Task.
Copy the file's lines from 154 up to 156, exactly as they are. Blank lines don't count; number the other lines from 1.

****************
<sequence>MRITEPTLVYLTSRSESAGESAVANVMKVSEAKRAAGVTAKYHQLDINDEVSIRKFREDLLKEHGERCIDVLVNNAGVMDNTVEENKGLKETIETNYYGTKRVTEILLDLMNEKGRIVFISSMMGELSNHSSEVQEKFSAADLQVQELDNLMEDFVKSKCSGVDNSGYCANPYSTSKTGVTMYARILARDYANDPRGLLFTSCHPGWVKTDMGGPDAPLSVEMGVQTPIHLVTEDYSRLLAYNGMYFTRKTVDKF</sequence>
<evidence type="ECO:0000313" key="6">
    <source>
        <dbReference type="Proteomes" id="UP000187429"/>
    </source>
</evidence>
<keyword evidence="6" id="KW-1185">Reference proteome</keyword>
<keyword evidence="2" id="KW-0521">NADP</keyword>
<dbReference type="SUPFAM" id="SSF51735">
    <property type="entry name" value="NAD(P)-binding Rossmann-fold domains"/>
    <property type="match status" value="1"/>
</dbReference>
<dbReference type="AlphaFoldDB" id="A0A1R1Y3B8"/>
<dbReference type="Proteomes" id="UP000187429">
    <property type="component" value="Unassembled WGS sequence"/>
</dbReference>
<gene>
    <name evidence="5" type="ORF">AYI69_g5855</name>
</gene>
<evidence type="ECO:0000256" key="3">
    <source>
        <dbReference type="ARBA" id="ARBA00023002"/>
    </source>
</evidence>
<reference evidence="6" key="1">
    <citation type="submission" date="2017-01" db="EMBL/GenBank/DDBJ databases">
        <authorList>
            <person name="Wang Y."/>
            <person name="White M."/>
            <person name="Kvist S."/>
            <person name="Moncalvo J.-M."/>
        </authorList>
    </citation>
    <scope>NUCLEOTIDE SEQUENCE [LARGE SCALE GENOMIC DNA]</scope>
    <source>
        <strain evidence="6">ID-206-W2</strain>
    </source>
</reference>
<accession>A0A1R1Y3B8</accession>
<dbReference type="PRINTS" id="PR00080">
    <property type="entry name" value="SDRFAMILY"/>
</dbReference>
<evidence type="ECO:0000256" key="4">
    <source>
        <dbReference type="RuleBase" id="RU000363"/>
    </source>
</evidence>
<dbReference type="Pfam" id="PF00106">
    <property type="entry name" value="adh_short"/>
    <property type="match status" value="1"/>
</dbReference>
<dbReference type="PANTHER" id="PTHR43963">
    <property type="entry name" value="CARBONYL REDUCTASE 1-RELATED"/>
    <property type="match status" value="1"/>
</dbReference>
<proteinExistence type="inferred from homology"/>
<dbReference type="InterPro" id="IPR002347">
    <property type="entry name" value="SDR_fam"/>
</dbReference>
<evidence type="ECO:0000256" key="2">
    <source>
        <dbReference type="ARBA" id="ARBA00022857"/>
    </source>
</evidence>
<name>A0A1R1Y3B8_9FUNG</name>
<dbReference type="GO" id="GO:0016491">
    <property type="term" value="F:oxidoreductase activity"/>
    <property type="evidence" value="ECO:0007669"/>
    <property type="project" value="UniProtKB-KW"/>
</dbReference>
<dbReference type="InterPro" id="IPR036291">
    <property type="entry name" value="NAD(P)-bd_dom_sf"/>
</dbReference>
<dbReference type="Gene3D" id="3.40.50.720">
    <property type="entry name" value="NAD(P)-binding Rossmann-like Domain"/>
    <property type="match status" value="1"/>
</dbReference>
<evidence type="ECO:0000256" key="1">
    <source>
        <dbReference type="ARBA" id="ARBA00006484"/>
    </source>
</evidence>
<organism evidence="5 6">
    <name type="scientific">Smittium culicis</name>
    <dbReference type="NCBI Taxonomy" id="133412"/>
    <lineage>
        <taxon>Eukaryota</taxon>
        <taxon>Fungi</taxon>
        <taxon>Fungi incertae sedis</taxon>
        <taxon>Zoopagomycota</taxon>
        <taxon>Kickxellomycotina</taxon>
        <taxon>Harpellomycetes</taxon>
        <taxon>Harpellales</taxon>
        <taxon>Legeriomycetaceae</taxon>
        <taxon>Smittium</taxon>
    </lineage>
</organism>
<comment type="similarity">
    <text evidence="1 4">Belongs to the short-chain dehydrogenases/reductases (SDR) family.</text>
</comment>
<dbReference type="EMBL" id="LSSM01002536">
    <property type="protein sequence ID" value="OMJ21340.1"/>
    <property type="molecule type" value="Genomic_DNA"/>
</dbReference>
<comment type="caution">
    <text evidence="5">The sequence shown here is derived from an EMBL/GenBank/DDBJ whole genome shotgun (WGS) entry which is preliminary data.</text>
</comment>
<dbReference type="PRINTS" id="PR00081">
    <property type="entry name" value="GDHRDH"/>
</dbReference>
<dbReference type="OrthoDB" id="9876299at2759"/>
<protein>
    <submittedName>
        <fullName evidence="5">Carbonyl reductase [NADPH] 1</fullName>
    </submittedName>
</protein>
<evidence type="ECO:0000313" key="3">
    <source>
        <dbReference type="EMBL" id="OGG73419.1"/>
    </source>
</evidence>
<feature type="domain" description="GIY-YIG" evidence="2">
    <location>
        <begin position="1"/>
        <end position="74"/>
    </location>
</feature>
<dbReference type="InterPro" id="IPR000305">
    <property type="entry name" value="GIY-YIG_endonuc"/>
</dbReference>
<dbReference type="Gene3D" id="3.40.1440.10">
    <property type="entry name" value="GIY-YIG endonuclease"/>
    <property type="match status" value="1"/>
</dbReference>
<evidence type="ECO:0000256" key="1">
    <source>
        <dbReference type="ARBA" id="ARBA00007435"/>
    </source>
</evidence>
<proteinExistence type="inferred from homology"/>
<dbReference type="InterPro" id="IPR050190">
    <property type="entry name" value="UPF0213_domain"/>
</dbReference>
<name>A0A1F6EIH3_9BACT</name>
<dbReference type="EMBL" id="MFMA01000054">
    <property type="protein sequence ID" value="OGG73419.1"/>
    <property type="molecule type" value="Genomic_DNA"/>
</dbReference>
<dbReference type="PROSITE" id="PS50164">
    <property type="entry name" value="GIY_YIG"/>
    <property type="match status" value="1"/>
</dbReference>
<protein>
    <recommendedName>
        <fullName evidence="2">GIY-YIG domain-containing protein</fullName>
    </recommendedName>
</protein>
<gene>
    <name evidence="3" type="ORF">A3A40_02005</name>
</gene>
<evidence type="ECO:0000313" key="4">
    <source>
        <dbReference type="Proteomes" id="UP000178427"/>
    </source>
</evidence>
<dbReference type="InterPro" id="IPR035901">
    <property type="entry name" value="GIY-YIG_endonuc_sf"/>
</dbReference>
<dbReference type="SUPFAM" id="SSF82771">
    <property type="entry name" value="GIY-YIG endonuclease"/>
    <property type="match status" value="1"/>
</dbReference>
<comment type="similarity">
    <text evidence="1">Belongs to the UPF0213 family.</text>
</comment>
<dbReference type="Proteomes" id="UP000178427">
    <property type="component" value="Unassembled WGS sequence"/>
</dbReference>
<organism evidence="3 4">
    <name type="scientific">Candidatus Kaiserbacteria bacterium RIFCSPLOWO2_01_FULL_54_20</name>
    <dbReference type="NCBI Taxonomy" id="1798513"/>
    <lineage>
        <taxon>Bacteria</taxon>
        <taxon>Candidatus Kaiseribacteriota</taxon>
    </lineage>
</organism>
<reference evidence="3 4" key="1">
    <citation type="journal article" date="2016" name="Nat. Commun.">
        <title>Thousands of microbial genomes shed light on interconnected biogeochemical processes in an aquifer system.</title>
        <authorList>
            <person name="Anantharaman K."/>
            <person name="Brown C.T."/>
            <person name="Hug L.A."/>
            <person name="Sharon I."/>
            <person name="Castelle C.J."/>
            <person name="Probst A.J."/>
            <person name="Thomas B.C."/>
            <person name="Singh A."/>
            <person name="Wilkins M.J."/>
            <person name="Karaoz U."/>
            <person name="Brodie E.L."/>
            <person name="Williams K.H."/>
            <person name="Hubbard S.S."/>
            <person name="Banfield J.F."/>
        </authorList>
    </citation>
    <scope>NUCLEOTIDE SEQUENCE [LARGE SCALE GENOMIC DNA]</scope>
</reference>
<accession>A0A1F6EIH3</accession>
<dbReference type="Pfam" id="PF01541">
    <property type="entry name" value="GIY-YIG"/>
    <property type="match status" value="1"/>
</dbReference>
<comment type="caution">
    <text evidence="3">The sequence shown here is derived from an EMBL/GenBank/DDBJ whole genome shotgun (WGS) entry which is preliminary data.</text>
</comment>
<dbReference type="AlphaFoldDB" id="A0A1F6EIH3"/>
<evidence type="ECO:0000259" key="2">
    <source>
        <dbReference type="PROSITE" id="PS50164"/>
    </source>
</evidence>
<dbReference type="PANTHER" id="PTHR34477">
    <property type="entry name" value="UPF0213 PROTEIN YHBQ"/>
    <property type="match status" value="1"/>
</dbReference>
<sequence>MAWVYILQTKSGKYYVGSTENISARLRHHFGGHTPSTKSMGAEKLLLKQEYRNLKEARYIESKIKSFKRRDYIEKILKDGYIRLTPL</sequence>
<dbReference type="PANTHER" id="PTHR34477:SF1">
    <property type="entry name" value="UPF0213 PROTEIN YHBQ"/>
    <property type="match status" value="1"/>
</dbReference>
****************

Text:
    <recommendedName>
        <fullName evidence="2">GIY-YIG domain-containing protein</fullName>
    </recommendedName>